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Being the Change—Two IT Diversity Champions Share Their Story

Women discussing at a meeting

Rod:  My name is Rod, and I am a Business Relationship Manager for Nestlé IT. My goal is to provide value to organizations while deploying my acquired skills of project management, leadership, and ability to foster positive client relationships with the potential for upward mobility within a solid organization.

Betsy:  My name is Betsy, and I am the Transformation Manger for Nestlé IT. I have been with Nestlé IT for 20 years in November 2021. I am primarily responsible for guiding our organization in the adoptions and functions of our new product driven operating model. I support the four pillars that make up our operating model: Business Relationship Management, Product Management, Funding & Governance, and Capability Building.


What does an inclusive workplace mean to you, and what are some ways Nestlé IT has supported you?

Rod: An inclusive workplace is a workplace that fosters diversity and supports people with all kinds of differences. Nestlé and its leadership team have supported me in this endeavor by making me feel comfortable and confident to be myself while being a strategic partner to the Nestlé business teams.


African American history is all around us, in what ways do you celebrate its history, and what does it mean to you?

Rod: I pay homage to black history by being the best representation of myself in my day-to-day endeavors to facilitate the IT needs of my internal and external Nestlé receivers. In some instances, I might be the first or only diverse engagement with a receiver. I elect to use each engagement opportunity to dispel biases and prejudices.

Betsy:  Black History, for me, is a time to echo communications delivered by our Diversity & Inclusion team, and to post celebrations on my own. It's a time that I can reflect and ask myself, ‘What am I doing to close the gap of inequity, and how am I taking action?'.


Employee Resource Groups (ERG) promote inclusion, which also creates a more welcoming environment where our teams can show up authentically each day. Why is it important to you to be involved in Employee Resource Groups?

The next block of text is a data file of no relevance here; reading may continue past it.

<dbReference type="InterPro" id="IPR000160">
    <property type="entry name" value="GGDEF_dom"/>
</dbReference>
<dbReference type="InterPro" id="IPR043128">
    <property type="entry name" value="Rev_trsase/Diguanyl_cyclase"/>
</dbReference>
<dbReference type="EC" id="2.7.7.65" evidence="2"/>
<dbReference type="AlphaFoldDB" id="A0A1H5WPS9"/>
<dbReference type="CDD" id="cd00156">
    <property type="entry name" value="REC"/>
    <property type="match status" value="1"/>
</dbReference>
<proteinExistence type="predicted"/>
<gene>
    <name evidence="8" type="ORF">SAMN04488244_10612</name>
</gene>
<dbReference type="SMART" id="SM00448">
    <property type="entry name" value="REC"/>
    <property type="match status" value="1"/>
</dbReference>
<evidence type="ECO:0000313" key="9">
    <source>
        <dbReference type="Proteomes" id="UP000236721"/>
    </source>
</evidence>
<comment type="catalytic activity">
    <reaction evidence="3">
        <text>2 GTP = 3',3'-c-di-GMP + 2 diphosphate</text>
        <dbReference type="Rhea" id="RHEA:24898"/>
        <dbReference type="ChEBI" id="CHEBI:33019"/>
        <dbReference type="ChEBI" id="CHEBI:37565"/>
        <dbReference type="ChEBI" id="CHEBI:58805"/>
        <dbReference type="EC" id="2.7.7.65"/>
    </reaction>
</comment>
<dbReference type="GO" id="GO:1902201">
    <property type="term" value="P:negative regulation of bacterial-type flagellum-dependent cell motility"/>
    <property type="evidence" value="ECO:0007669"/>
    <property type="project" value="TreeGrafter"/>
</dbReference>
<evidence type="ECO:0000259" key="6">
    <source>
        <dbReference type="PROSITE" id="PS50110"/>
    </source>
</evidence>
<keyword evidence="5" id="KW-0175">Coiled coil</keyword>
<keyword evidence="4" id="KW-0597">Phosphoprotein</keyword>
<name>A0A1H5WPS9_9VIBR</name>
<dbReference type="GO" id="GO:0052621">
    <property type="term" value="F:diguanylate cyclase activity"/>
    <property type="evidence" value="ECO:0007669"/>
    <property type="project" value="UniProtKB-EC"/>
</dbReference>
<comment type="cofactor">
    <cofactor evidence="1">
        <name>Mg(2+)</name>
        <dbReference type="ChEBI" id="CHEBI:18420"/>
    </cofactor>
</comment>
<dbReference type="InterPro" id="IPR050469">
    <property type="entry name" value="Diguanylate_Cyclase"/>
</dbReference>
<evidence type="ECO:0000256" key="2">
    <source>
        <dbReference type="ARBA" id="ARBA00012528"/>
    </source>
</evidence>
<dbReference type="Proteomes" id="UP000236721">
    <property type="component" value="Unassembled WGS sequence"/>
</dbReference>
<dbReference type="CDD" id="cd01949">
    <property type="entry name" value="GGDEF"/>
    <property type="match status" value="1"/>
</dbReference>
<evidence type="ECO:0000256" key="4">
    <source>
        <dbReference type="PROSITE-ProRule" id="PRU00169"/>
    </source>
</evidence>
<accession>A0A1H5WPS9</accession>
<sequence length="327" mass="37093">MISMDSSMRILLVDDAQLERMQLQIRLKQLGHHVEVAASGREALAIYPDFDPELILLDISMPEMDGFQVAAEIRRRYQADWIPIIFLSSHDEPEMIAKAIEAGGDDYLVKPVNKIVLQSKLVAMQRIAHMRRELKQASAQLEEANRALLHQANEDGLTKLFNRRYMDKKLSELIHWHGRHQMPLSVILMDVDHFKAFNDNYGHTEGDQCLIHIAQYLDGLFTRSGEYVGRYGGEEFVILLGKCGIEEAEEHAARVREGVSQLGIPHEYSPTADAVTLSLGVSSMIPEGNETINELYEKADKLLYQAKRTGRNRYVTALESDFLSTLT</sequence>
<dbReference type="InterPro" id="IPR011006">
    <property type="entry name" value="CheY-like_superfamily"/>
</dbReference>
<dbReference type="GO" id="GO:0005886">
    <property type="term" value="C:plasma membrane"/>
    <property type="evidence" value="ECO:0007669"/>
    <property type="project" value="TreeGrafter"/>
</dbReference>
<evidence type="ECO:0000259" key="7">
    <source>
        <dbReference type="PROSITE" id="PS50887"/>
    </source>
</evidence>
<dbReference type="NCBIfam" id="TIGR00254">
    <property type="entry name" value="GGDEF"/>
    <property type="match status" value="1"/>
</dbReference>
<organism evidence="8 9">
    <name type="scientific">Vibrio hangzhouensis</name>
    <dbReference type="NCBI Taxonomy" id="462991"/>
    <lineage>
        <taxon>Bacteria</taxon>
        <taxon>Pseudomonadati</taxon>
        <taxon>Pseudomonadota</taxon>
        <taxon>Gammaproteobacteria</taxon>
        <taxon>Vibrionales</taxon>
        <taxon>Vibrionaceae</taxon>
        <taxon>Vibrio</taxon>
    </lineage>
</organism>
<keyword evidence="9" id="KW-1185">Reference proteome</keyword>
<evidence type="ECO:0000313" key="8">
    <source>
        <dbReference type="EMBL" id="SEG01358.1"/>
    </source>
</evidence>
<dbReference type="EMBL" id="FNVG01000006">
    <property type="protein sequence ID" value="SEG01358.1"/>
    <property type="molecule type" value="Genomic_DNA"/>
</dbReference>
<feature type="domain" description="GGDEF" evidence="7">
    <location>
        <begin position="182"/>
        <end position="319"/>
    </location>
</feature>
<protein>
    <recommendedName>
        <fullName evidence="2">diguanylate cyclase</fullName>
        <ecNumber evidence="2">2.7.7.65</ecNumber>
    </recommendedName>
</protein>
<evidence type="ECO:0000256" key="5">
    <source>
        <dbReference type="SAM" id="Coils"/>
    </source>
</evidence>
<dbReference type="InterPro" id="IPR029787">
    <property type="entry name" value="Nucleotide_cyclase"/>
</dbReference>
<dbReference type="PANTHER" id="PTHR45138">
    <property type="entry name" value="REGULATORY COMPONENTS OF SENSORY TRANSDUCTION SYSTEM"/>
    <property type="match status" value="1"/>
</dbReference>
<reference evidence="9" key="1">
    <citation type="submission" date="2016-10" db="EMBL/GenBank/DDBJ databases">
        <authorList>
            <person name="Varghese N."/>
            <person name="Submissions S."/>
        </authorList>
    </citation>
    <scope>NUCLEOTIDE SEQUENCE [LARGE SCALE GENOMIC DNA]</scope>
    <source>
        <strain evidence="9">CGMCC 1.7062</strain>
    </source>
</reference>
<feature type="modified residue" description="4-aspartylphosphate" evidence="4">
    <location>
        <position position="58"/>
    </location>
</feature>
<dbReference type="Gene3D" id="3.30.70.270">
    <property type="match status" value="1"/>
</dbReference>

Betsy:  As a gay woman, I know what it is like to hide or protect part of yourself at work because you weren't sure if you would be supported or shunned for who you are. I wouldn't want anyone to ever feel this way, and that's a large part of why I am a participant and proponent for our entire ERG community. When people can be their full self at work, they are more engaged, innovative, productive and satisfied, which sounds like a good thing to me.


2020 was a year of heavy racial injustice being brought to light. During our recent ITTakesCourage panel, you shared your views on being an anti-racist. Can you elaborate?

Betsy:  I was listening to a podcast with Ibram X. Kendi, and he was making a point that you are either racist or anti-racist, that you can't label yourself as "not racist." You are either on the side perpetuating racist ideas, language, or policies, or you are on the side that is working to change or enact new policies, to eradicate systemic racism and to raise your voice when confronted with racist comments or language. I realized, for myself, being inclusive and aware makes me nice, not anti-racist. If I'm truly going to be part of the solution, I need be intentional, vocal, and proactive. I need to create a safe space and speak up if I feel someone is being marginalized and better yet not allow that situation to materialize in the first place. I also need to ask people for feedback to see if I am on the right track.


Community Service is a part of many of us at IT NA, what ways do you choose to serve your community?

Rod: I serve my community by offering consultation and support to my fellow veterans in the form of resume writing and job opportunities searches. The transition to the civilian life can be challenging for newly separated veterans. I utilize my knowledge of various industries and markets to assist prior service military personnel in acclimating to civilian life and identifying a career-path in which they can leverage the experiences and education received while servicing in the military. Many skills such as project management, resource/people management, strategic alignment, and organizational governance are transferrable to roles within Corporate America. 

Betsy:  Volunteering in the community is part of who I am. For the past six years, I have volunteered with local advocacy and grassroots organizations to push for voter's rights and expanding voting within our communities. Additionally, I am a strong believer in fighting for social issues that provide a microphone to the voices of the unheard. I do this by supporting various initiatives at different levels of the political spectrum.


We all have individuals in our lives who have influenced us in some way, but who is someone who influences you to stand up for positive change?

Rod: I am influenced by the people that purchase Nestlé products. We are all consumers of Nestlé products in some form or another. The fact that we feed the world is the driver behind my motivation to bring value to Nestlé in the form of positive change.


What advice would you give to someone who is interested in a career at Nestlé IT, but also wants to be involved with an ERG/ becoming a Champion?

Rod: In my experience as a former ERG Champion, I would highlight the importance of seeing representation of yourself in key leadership positions within the organization.  ERG’s can work as a mechanism to boost the visibility of underrepresented groups among larger groups in a company.


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